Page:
Judah Halevi is presented by a whole historiographical tradition as the last of the line of Andalusian poets of the Golden Age. Their refinement, their philosophical experience, and their social success incarnate the myth of al-Andalus, perceived as a place of “symbiosis between the Judaism and the Arab culture “, of “meeting of the three cultures “or of “culture of tolerance “. The flashes of this golden age would have been related to a kind of redemption of the Hebrew in contact with the language and the culture. The Andalusians would have absorbed the genius of the Arabic language to resuscitate Hebrew as in the time of the songs of David and Solomon.
This Andalusian lineage, which began with Samuel Ha Nagid (Cordoba, 993-Grenada, 1055), would symbolically end at the gates of Jerusalem with the journey of no return of Judah Halevi. This historiographical construction is the work of German Jewish scholars of the 19th century, who saw it as a model of integration into the surrounding society and of openness to philosophy, and of Spanish liberals, who used it to develop the myth of a Spain of tolerance and of three religions. It continues as evidenced by María Rosa Menocal’s recent work,[xiii] which makes Judah Halevi as a figure of the “culture of tolerance” proper to “Arab Andalusia. “ [xiv]
During his stays in the courts of the Taifa kingdoms, Judah Halevi frequented the banquets (mağlis), an institution that was the crucible of secular poetry in both Arabic and Hebrew. Judah Halevi is in the line of Jewish poets who, like Dunash Ben Labrat (920- 970) or Samuel Ha Nagid, introduced the standards of Arabic poetry into Hebrew poetry, which led to an upheaval of forms and content. [xv]
The language used was henceforth exclusively biblical and the principles of Arabic prosody were adopted. As for the content, whereas almost all of the Hebrew poetry had hitherto been dedicated to the sacred and to the nation, it was interspersed with new themes: songs in honor of wine, love poems and poems of wisdom, funeral songs and panegyrics, etc. In these banquets (mağlis), the poet had to show at the same time a perfect control of the topics and the various kinds of the poetics of his time and an originality consisting essentially in improvisations and innovations in the field of the figurative language. Behind motives always more shimmering and inventive was to be found, invariably, the framework of the qaṣīda, the most ancient form of Arabic Arab poetry: [xvi] that of the hopeless desire of an unhappy suitor, in love with a beautiful, indifferent and cruel woman, who repels him. [xvii]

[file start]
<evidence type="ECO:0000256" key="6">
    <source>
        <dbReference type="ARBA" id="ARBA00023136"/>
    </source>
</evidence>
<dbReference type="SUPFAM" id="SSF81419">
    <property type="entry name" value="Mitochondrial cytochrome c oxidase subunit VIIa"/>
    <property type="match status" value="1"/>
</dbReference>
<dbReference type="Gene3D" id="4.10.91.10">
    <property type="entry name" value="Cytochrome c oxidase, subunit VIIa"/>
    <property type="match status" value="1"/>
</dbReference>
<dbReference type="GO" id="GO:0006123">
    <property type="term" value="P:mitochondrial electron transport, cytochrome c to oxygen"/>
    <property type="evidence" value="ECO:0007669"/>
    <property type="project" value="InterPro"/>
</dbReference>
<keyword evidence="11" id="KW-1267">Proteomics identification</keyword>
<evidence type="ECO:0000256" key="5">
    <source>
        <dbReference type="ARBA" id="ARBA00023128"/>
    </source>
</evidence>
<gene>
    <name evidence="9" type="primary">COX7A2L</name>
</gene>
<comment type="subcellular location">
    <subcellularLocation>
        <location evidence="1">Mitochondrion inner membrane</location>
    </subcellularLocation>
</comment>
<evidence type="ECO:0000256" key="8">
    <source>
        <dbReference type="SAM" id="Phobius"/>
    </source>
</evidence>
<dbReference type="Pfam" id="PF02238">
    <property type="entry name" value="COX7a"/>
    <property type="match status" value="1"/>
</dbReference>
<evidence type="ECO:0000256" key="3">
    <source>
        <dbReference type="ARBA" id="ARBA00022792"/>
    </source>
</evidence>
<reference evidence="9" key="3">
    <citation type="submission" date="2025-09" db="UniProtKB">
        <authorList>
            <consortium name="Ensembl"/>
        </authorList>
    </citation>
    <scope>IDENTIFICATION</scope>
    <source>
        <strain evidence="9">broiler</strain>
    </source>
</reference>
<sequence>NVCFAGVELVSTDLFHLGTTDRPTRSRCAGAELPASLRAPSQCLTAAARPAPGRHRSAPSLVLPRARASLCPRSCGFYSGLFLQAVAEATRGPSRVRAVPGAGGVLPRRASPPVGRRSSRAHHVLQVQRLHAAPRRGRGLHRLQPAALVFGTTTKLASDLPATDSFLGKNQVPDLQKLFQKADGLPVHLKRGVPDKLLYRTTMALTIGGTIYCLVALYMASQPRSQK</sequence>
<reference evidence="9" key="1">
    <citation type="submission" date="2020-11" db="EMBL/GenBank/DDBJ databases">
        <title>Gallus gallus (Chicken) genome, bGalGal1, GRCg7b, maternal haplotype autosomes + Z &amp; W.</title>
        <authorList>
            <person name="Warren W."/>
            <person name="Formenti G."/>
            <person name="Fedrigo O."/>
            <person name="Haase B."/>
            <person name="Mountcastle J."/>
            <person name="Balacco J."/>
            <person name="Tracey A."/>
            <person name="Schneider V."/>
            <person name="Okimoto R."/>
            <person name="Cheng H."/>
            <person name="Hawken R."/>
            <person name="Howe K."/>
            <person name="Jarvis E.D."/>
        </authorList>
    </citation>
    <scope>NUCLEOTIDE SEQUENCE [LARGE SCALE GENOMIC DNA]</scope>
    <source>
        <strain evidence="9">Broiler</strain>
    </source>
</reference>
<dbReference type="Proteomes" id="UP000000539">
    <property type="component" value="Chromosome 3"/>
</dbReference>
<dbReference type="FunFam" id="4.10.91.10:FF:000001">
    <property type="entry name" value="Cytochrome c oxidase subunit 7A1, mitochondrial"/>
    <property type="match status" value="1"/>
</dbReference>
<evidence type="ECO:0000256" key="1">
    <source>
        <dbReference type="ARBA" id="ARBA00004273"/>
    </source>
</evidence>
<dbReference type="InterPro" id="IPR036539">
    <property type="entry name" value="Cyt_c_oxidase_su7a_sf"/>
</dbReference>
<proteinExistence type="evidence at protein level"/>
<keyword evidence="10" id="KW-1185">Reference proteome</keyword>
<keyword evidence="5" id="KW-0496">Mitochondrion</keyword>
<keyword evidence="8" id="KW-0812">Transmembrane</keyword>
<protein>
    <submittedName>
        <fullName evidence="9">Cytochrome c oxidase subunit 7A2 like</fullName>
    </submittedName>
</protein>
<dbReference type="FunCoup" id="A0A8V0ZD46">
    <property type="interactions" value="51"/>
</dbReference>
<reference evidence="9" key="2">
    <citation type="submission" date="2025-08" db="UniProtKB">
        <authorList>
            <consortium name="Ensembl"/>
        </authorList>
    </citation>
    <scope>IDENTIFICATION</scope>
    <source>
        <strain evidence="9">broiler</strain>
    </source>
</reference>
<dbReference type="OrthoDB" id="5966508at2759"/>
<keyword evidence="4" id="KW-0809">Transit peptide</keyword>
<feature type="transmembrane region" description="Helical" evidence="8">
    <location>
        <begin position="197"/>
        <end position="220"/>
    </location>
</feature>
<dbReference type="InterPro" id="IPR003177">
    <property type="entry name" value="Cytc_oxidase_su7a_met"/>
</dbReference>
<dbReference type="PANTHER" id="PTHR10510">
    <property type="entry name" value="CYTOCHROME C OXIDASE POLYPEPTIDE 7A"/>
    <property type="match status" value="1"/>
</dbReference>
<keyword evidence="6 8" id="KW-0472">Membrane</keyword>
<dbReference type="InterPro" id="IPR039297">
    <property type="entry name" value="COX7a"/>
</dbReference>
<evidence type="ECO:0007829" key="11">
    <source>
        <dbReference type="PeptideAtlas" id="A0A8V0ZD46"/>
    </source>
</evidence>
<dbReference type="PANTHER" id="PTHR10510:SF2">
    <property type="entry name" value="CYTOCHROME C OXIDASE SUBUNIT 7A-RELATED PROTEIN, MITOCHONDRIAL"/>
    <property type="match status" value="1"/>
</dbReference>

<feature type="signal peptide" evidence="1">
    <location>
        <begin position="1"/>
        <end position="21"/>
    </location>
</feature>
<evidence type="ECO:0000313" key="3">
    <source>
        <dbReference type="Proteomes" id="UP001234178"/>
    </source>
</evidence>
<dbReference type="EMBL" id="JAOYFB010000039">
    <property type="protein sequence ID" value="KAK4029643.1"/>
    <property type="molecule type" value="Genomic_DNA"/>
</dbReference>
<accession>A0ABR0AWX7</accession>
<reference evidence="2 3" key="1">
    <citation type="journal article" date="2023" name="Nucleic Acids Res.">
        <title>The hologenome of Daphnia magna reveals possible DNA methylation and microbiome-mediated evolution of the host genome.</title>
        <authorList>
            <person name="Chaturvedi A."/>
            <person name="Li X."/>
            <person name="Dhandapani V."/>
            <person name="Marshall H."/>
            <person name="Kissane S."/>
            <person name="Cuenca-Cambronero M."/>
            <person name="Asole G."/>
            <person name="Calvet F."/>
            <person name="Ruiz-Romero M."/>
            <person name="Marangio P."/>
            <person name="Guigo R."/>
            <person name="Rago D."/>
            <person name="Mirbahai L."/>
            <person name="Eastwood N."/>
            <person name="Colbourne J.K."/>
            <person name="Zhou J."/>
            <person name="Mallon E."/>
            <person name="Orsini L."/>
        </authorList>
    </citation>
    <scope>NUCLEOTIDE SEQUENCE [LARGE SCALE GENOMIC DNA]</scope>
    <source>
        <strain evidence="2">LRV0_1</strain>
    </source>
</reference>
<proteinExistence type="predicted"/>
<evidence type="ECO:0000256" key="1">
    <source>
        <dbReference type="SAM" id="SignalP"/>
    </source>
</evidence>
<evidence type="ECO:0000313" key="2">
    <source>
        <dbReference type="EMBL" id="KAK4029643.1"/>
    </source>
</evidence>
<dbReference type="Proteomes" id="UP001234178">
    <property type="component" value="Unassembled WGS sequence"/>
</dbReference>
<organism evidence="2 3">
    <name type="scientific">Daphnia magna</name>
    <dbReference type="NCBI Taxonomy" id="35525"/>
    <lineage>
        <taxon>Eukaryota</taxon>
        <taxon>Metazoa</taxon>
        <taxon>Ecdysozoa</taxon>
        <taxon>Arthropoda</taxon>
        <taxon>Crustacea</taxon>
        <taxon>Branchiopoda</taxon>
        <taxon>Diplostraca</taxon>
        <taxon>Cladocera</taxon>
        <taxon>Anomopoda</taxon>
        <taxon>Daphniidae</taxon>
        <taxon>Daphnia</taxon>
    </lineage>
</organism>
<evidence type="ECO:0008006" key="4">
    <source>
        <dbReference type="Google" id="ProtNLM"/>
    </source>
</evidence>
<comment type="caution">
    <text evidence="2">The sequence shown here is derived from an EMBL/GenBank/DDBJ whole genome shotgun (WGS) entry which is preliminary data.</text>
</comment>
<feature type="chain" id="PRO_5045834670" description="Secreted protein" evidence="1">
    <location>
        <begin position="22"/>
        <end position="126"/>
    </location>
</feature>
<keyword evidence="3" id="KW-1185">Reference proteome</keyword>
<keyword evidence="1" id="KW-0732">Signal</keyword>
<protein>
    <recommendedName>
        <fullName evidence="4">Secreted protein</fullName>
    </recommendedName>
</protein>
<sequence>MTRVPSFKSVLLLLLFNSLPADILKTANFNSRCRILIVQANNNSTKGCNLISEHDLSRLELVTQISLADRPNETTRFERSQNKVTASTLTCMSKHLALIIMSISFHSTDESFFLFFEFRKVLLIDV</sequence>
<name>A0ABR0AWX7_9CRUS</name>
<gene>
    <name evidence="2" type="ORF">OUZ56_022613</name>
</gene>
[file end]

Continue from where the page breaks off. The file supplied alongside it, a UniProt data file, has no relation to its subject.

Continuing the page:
Annoyed by the attraction of Christianity, Islam, and philosophy to the Jewish people, he wrote around 1140, at the end of his life, his great work, in Arabic Kitab alhuyya wa-l-dalil fi nusr al-din al-dhalil (The Book of Arguments in Defense of the Despised Religion,) better known by the name given to it by his translator Judah ibn Tibbon, the Kuzari [xviii] in response to the questions of a Karaites, he said, inspired by the conversion to Judaism of the king of the Khazars and his people four centuries earlier.
He is also the author of elegies, grouped under the name of “Simonides” (or Songs of Zion), based on poems of nostalgia for the country or the beloved city, in this case, Zion, some of which are taken up in the traditional liturgy of the 9th of April, which commemorates the fall of the Temple of Jerusalem. [xix] One of these odes, Tsion halo tishali (Zion, what do you not wonder), although not originally composed for liturgical purposes, has nevertheless become part of the ritual of all Jewish congregations. It has also been set to music in a variety of melodies and belongs to the repertoire of popular songs.
Manuscripts give some grounds for believing that Halevi himself divided his oeuvre into sacred (shirei hakodesh) and profane (shirei hahol) poetry. The poetry can be divided as follows (following the 1895-1904 edition by Hayyim Brody):
- Poems about friendship and laudatory poems (shirei yedidut veshirei hakavod): 138 poems.
- Pieces of correspondence in rhymed prose (mikhtavim): 7 pieces.
- Love poems (shirei ahavah): 66 poems, including homoerotic poems such as: That Day While I Had Him and To Ibn Al-Mu’allim.
- Elegies (kol bokim; kinot vehespedim): 43 pieces.
- Elevation of the soul to Zion; traveling poems (massa nefesh tziyonah; shirei tziyon veshirei massa): 23 poems.
- Riddle poems (ḥidot): 49 poems.
- Other poems, various poems (she’erit Yehudah; shirim shonim): 120 poems. [xxii]
“The Muslim period from the tenth to the eleventh century was the golden age,” says Anna Maria Lopez Alvarez, curator of the Sephardic Museum in Toledo. “In Al-Andalus (the Arabic name for Spain), the Jews had an easier relationship with power than in Christian lands. They pay a tax, but worship freely and go about their business.” Their influence extends from the economy to culture, via trade and poetry where a little Judeo-Spanish music can be heard in the Arabic verses.
In 1492, by the decree of March 31, 1492, taken in Granada, the Catholic Monarchs expelled the Jews from Spain “May they never return“, in order to “put an end to this offense” to the “Catholic faith” which, according to them, their presence among Christians constituted. “After careful deliberation,” they wrote, “we order all Jews to be expelled from our kingdoms and never to return. “
This royal document states that they must be gone by the end of July, with no hope of return, not even for a simple visit. “In case of contravention of the present edict,” the decree states, “they will incur the penalty of death and the confiscation of all their property.”